The U.S. personal auto insurance industry saw net premiums written grow 5.1 percent in 2015 — a rate of growth that may not be repeated as rising loss ratios weaken both underwriting and operating results, according to an A.M. Best report.
Net premiums written landed at $192.8 billion for 2015, up from $183.5 billion in 2014. The figure grew 4.1 percent in 2013 and 4.9 percent in 2014. A.M. Best credits the growth in new car sales, higher insured values and more vehicles per household.
But while personal automobile underwriting results have been generally stable in recent years and close to break-even, A.M. Best said the market has weakened into 2016 and that trend will continue in the months ahead.
A look at the combined ratio trends show the emerging trouble. In 2012, for example, the calendar-year combined ratio was 102. From 2013-2015, it was 101.5 and then 102.4 and 104.6, respectively. While underlying underwriting expense ratios improved a bit, loss ratios have risen, A.M. Best said, driven by rising loss frequency and severity.
A.M. Best asserts that higher rates, improving price segmentation and claim initiatives could address some of the near-term financial pressures on personal automobile insurance. But the ratings agency notes that other issues could have more longer-term impact on the sector.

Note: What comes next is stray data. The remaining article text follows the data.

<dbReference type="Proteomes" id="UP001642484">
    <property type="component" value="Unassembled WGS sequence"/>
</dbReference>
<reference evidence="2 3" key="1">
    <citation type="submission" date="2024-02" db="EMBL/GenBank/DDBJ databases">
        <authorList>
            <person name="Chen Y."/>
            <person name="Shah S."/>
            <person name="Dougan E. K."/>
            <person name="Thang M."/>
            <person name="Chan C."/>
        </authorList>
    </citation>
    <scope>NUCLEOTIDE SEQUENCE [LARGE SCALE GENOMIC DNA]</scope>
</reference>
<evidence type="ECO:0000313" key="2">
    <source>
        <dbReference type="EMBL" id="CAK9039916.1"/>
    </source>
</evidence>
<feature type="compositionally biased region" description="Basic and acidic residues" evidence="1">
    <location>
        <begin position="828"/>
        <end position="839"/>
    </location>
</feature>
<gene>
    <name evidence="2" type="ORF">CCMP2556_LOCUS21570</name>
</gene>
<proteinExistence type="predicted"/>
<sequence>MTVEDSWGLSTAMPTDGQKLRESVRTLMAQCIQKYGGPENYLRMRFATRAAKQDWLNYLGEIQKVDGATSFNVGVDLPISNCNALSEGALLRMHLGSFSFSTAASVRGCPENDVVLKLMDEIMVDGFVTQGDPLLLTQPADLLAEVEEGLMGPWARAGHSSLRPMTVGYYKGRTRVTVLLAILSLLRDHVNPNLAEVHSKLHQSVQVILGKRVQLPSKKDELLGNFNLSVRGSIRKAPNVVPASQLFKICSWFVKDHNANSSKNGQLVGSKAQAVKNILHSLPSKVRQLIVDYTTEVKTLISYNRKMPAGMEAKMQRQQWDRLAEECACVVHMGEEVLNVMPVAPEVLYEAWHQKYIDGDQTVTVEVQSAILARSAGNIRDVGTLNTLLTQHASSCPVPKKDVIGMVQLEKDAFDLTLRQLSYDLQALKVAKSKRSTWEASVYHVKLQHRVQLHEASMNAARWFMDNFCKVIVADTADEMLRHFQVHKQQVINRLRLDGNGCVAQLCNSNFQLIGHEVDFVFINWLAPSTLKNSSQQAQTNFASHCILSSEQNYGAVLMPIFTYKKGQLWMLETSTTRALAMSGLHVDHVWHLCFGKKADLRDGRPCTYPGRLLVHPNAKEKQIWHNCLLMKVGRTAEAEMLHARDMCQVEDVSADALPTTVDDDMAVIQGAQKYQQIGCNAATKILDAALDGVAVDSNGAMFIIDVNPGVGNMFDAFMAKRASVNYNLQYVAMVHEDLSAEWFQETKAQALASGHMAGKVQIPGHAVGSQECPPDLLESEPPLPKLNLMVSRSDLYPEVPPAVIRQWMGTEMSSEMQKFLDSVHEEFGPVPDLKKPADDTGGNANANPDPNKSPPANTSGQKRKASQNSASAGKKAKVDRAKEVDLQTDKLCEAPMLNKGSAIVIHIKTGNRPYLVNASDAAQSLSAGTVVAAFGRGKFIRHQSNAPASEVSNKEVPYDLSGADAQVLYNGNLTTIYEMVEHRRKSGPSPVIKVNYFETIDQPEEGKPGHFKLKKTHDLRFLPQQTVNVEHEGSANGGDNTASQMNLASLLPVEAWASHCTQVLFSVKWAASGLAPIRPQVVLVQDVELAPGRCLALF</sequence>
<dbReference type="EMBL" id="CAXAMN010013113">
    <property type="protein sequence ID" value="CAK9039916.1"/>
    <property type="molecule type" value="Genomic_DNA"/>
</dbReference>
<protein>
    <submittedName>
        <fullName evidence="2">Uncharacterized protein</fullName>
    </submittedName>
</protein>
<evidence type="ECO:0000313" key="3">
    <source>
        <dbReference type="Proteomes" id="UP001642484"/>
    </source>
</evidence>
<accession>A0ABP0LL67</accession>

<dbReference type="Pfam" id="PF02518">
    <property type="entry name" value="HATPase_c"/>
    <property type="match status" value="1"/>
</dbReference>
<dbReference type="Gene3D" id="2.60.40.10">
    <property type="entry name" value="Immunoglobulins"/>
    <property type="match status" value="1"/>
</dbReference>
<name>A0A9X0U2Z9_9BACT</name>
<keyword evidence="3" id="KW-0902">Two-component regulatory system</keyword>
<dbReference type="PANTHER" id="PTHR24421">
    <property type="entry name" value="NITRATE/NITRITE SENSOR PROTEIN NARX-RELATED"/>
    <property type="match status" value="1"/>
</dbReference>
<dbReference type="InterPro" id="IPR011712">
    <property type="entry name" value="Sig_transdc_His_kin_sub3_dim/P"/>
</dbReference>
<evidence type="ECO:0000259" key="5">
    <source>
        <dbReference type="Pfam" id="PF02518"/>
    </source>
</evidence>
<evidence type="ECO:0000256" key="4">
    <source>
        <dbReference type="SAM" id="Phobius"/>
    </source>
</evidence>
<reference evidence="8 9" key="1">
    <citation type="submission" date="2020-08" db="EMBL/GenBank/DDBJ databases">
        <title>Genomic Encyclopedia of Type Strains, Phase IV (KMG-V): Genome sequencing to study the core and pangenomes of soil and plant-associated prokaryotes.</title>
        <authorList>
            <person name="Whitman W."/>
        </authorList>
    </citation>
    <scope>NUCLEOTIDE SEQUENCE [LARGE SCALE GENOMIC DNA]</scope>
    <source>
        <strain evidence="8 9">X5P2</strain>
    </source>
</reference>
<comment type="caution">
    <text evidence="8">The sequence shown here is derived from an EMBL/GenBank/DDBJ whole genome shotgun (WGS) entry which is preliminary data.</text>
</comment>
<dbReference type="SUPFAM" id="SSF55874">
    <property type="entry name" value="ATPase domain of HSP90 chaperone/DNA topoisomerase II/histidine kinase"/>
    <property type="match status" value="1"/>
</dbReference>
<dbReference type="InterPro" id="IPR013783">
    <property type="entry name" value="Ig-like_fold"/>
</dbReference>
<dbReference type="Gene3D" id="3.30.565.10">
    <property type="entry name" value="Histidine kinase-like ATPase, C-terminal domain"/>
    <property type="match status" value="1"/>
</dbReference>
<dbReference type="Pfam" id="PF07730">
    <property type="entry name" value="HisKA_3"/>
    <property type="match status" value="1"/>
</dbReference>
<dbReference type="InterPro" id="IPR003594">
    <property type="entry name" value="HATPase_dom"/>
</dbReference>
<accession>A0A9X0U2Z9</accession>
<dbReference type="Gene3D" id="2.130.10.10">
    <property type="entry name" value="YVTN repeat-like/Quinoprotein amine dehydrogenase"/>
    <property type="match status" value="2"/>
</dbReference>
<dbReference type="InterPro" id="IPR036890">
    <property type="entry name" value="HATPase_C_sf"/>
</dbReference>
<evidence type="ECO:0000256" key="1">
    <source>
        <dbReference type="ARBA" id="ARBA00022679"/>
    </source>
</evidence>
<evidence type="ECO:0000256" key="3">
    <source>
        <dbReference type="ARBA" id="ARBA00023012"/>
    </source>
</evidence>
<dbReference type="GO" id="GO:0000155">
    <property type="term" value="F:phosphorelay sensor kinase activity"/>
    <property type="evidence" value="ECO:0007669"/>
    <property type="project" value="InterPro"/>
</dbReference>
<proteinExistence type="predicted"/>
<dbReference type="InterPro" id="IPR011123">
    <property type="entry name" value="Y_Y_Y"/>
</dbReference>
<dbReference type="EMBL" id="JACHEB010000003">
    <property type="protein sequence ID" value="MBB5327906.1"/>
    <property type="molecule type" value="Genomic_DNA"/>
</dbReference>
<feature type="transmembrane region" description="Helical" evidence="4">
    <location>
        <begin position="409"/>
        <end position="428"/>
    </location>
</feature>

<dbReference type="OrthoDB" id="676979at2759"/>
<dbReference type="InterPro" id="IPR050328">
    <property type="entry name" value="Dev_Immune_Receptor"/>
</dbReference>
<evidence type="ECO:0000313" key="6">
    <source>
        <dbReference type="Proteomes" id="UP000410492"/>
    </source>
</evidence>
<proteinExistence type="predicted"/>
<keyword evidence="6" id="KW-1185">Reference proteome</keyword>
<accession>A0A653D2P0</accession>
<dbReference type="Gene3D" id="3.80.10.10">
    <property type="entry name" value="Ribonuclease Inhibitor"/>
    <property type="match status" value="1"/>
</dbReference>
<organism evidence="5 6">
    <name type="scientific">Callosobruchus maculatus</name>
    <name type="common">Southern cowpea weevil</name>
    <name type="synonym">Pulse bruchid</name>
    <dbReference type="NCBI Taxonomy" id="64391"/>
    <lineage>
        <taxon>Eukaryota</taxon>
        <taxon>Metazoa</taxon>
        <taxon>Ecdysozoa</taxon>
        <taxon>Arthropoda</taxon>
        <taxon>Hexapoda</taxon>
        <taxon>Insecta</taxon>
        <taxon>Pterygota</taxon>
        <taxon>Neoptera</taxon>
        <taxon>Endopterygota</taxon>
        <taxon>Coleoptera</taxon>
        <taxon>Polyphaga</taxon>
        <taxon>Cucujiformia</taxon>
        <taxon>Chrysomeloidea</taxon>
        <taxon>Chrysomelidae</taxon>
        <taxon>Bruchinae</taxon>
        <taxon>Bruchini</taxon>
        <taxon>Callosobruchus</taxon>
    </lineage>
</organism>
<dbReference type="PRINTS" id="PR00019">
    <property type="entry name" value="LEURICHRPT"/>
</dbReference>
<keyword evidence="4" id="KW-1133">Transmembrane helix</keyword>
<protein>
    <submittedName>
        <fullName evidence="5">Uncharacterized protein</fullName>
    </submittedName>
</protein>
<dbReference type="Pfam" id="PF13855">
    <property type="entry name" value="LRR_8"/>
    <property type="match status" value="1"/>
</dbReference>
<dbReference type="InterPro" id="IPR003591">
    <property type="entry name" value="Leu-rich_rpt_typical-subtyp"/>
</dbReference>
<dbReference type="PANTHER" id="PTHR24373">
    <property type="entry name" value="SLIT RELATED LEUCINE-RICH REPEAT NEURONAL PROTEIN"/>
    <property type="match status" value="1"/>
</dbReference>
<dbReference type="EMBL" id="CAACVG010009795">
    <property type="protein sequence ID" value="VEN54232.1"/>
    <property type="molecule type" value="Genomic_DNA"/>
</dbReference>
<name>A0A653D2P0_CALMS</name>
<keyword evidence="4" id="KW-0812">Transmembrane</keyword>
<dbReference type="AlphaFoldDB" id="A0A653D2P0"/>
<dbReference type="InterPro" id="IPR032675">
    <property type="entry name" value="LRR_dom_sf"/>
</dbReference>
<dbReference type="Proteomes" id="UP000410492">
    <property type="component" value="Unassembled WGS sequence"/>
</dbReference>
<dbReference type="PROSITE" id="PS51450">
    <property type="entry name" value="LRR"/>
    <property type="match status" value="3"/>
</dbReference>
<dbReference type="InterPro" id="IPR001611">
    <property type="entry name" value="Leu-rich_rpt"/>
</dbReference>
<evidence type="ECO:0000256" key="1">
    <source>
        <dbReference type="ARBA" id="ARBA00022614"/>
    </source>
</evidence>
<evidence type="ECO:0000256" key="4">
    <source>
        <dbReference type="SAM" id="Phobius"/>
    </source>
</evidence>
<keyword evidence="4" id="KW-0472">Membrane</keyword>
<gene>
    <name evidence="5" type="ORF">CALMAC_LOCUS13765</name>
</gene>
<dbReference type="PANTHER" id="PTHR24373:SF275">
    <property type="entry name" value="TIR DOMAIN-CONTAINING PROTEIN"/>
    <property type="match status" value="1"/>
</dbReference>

Among the emerging issues of particular concern, according to A.M. Best: more technology innovation, the continued evolution of autonomous vehicles, the emergence of rideshare companies such as Uber and Lyft, and the potential market growth of “nontraditional competitors.”
Within this climate, State Farm emerged once again as the top personal auto carrier in terms of direct premiums written, with a number that came in at $36.5 billion in 2015 and an 18.7 percent market share. That’s about 2.7 percent higher than the previous year. Berkshire Hathaway placed second, with $22.8 billion in direct premiums written, 11.2 percent higher than in 2014.
Berkshire Hathaway saw the biggest gain among the top 10, A.M. Best said, thanks in part to the insurer’s continued push to boost its direct automobile business via GEICO. For the full top 10 ranking, see the chart below.
Source: A.M. Best
This article originally appeared in Insurance Journal’s sister publication for the C-suite, Carrier Management.
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